Watershed program allows Minnesota district to address woodland objectives

The Root River Soil and Water Conservation District (SWCD) in Minnesota is using Watershed Conservation Planning Initiative (WCPI) funds to expand landowner projects, including into wooded areas.

WCPI aims to increase Minnesota Natural Resources Conservation Service (NRCS)’s and SWCDs’ ability to work with landowners on conservation planning. The initiative is funded through a three-year, $3 million agreement from the Board of Water and Soil Resources (BWSR) and NRCS through December 2021. Historically, grants have focused on cropland issues related to watersheds, but Root River SWCD is using its grant to assist landowners in a comprehensive manner.

“Whole-farm conservation planning leads to new and different projects compared to what we usually do, like ponds and grassed waterways,” Root River SWCD Water Planner/Technician Dan Wermager said. “If there is a small patch of woods on a farm that is mostly open cropland, with a whole-farm plan, we would look at this forestland, too, and not just the gully in the cropland that the farmer points out to us.”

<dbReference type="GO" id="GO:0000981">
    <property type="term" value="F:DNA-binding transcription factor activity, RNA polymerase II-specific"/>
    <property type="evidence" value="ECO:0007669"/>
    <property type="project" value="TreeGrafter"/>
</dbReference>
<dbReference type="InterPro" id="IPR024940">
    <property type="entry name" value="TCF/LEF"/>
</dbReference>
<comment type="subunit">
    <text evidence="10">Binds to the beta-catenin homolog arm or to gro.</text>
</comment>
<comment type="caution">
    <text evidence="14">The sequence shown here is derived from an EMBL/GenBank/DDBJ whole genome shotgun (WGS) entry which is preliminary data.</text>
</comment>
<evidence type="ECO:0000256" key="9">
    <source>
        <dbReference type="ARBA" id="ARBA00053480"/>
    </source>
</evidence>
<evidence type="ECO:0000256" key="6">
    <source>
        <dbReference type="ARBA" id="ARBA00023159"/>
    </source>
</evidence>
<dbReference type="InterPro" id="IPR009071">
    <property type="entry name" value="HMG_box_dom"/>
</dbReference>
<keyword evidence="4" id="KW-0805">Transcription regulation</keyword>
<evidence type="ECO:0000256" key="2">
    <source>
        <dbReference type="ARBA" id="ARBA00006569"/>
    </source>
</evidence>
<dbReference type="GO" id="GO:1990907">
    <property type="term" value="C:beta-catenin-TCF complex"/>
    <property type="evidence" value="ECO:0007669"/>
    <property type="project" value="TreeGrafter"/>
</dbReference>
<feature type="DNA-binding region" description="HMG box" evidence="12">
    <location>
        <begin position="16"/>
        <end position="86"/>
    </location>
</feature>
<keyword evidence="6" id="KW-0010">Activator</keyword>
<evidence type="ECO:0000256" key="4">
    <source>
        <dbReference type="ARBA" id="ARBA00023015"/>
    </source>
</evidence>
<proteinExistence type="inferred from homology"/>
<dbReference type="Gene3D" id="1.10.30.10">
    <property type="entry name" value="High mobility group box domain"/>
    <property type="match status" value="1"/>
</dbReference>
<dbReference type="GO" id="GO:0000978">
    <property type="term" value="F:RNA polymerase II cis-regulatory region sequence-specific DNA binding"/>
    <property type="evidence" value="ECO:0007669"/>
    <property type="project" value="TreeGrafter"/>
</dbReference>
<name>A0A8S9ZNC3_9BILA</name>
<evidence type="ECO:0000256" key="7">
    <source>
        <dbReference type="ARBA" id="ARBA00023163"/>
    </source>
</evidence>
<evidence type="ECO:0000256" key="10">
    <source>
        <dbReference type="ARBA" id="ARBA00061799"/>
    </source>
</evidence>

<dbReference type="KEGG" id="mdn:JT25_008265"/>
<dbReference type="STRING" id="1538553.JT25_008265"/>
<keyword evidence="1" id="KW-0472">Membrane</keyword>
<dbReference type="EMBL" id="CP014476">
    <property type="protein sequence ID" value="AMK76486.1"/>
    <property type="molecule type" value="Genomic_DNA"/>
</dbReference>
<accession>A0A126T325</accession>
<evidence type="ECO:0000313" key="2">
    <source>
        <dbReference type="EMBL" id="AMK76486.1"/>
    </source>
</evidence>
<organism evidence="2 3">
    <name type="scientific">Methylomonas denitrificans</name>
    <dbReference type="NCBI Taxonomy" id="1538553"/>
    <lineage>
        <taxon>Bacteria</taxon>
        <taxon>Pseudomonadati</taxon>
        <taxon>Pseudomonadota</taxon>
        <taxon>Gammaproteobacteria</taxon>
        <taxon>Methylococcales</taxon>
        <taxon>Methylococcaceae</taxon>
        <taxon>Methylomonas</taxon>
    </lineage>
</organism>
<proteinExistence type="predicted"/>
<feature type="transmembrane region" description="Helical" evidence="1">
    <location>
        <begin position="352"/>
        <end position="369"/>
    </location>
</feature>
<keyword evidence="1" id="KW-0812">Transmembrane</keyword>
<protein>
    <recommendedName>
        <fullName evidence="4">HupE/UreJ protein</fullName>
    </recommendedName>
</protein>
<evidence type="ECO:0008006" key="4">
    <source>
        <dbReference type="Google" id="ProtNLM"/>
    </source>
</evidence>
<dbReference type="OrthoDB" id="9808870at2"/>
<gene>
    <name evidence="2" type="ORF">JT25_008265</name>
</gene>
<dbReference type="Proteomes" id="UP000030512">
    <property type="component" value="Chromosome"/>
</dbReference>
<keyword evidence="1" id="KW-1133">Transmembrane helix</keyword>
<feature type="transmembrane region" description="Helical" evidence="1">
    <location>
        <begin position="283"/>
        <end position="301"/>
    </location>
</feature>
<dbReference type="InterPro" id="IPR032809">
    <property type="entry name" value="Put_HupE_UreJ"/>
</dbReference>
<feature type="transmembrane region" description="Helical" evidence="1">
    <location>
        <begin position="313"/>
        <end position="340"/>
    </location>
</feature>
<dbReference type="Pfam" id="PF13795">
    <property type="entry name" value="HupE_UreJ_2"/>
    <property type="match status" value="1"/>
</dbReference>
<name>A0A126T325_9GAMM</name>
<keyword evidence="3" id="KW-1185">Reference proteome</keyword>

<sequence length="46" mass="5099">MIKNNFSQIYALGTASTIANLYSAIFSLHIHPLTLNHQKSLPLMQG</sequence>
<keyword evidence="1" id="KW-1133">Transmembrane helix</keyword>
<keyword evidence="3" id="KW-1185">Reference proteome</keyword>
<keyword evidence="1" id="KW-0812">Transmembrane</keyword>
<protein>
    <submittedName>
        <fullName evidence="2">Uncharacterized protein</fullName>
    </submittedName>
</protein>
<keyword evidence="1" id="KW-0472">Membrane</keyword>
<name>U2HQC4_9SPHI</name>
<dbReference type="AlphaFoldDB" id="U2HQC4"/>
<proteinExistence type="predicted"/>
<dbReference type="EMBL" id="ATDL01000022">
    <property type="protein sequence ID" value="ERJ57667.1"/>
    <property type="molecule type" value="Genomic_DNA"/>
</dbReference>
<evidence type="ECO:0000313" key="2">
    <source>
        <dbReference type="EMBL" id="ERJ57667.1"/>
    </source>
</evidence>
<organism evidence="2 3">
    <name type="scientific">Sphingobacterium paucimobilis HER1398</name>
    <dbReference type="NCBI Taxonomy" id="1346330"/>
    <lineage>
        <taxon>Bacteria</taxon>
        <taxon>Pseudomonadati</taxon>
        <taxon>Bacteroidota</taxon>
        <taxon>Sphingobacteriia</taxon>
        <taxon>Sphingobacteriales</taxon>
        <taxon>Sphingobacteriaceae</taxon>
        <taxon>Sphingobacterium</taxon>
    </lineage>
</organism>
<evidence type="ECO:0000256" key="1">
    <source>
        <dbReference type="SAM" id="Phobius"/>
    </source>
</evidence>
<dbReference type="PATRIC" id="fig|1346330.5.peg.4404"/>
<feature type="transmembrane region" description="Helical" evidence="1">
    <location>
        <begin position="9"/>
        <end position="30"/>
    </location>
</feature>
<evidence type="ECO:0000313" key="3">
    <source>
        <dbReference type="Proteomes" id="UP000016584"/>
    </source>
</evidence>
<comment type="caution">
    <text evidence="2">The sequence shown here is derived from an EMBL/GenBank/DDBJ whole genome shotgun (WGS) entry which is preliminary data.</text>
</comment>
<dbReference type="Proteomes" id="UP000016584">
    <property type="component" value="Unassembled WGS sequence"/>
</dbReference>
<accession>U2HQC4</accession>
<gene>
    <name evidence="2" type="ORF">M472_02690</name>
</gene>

“We’re reaching a new demographic of landowners – people who have never even heard of us – and getting new people involved in conservation, not just the usual farmers,” he said.

Through the grant, Wermager has done a lot of outreach. He has mailed information out twice to the 511 landowners in the two priority watersheds: Money Creek and Torkelson Creek; both are tributaries to the Root River. He also has made follow-up phone calls to more than 80 percent of those landowners, held five outreach events prior to COVID-19 (coronavirus) restrictions, and completed 120 conservation plans – 20 percent more than the grant’s goal.

Woodland owners have been very responsive to the program. Wermager has helped landowners identify land management objectives, such as enhanced wildlife habitat, to design eligible forest stand improvement projects. Removal of invasives like buckthorn, honeysuckle and Japanese Barberry have been the primary goals for those projects. Recently, Wermager connected a landowner with a Minnesota Department of Natural Resources silviculturalist to remove buckthorn on three sites totaling about 20 acres, which will allow the land to be hunted by future generations of land stewards.

Wermager partners with NRCS as part of WCPI, along with neighboring counties, SWCDs and other organizations to maximize the number of landowners reached in the watershed. That also allows him to pull funding and expertise from other sources in order to get more projects done and to provide even more technical assistance to landowners, he said.

“We can tailor the conservation plan to what the landowner is looking for as long as there is a need for each practice within it,” Wermager said. “That’s what I think is so cool about this WCPI work.”

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